Rising cost of crude oil opens door to new opportunity for local projects
Vernon County, Mo. -- With approximately 60,000 acres of Vernon County leased for oil exploration Colt Energy is serious about extracting the heavy crude that permeates the area.
The current operations aren't the first for the Kansas based energy company -- back in the 1980s, they had a project at Stotesbury, but extracting the substance is expensive. Now that the cost of crude oil has risen dramatically, it's more cost-effective to try to bring it from the ground.
To extract the oil Colt plans on heating the area of the well by running horizontal lines made possible with new techniques in drilling. Vertical wells will be drilled into the area being heated and the oil will be pumped as regular oil would be.
"We'll use horizontal wells for the steam injection, and vertical for the oil producing wells," Bleakley said. "It costs about $35 a barrel to extract it that way but the high prices make it profitable to do it. As long as the oil price stays up it makes economic sense."
"We have an engineer that worked on the Jones/Blair project at Stotesbury in the mid-'80s," David Bleakley, Colt Energy, said. "It was going well until oil prices dropped precipitously and made it economically infeasible."
Bleakley said oil production had changed all over the globe.
"There's a wave of new technology in the oil business," Bleakley said. "People all over the world have been using new technology to get oil out of formerly unproductive areas."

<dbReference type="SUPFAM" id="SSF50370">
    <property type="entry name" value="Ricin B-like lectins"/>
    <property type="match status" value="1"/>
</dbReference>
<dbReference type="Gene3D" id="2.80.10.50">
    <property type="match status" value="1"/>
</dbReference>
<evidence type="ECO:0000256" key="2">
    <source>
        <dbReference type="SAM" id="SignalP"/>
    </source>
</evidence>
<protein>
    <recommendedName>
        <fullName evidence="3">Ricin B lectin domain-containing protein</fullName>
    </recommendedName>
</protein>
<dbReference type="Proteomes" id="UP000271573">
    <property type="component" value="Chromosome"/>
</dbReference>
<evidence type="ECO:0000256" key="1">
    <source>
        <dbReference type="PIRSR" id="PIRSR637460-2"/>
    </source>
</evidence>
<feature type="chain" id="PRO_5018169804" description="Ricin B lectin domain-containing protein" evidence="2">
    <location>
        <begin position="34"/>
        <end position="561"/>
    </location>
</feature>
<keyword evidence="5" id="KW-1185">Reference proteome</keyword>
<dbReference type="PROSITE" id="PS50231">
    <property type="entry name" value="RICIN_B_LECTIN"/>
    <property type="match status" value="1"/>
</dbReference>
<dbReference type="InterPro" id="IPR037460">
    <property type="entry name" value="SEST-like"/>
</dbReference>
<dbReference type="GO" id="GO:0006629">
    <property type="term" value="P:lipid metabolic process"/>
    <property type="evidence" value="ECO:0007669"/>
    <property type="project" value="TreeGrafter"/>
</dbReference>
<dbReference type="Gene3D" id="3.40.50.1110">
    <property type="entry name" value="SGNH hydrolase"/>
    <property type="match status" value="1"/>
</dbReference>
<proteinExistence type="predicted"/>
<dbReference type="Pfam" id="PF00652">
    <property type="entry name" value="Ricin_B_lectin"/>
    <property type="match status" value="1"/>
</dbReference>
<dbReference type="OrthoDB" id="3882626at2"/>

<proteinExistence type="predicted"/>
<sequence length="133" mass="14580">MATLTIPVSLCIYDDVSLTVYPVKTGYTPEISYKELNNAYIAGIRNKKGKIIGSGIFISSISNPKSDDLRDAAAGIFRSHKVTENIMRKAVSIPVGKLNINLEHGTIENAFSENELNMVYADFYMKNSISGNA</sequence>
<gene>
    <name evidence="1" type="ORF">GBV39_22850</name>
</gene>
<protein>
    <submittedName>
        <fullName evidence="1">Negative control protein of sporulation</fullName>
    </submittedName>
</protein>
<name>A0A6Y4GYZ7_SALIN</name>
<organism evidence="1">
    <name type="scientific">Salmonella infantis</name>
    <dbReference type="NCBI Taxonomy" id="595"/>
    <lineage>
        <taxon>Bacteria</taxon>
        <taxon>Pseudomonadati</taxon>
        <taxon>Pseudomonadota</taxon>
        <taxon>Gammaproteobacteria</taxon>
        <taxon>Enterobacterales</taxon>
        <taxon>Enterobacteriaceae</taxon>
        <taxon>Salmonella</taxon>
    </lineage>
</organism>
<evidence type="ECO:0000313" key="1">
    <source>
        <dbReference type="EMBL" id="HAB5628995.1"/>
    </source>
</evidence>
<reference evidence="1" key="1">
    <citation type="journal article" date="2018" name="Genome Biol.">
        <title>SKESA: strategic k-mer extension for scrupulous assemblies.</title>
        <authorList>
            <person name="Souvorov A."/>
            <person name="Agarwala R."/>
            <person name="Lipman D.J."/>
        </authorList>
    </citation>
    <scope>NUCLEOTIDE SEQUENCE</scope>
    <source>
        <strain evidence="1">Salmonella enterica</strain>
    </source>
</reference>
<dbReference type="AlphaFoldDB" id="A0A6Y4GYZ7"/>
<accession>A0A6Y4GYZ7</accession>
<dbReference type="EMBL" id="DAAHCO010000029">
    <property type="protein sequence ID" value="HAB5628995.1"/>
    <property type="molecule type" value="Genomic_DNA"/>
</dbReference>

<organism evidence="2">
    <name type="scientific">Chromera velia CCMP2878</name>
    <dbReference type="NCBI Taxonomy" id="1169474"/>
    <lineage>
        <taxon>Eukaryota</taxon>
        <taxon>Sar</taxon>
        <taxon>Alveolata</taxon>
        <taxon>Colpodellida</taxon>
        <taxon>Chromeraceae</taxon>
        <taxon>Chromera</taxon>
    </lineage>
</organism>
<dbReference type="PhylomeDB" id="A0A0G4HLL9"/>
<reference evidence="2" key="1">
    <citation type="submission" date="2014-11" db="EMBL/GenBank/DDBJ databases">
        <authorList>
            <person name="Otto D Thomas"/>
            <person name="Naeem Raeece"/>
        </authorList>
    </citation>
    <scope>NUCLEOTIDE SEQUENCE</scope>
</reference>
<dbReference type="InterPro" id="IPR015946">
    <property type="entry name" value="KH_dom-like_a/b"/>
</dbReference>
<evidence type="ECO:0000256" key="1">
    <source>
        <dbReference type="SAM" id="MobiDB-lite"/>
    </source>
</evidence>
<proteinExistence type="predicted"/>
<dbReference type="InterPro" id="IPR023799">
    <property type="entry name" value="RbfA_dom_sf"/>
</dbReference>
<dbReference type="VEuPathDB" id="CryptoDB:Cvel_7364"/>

The oil coming from Vernon County is very heavy and as a result doesn't bring the high price of the benchmark of the oil world, West Texas Intermediate.
"West Texas Intermediate runs at 40 gravity," Bleakley said. "It's the oil equivalent of Dr. Pepper or Coca-Cola. If you pour it out it spreads out quickly. As you go down the scale the oil gets thicker. Oil in Vernon County runs around 18 to 21 or 22 gravity. It's very close to molasses, maybe even molasses in cold weather. You can pour it and it will pile up almost like sand."
"Above 45 and lower than 40 they dock you," Bleakley said. "I don't have the exact price but if WTI is $95 it could be $70 for oil at 18 gravity. It varies with the market. If they are full up the price goes down."
Bleakley wasn't sure just how much oil his company might produce because the Missouri Department of Natural Resources wasn't sure itself.
"There's quite a lot of difference in estimates," Bleakley said. "With exploration we'll know more. We'll be drilling some core samples and we'll be able to tell more after that. The cores will help us delineate where the oil is and what quality. Some areas might respond well to steam flooding and some might not."
Bleakley said one important difference made Colt Energy stand out from competitors working the area -- the fact that they are a relatively local company.
"We've got a headquarters in Iola, Kan.," Bleakley said. "We're very involved in local issues. The two other companies that are working in the area are from Colorado and Canada. People can get ahold of us very easily. We encourage that. Check out who you are going to be dealing with."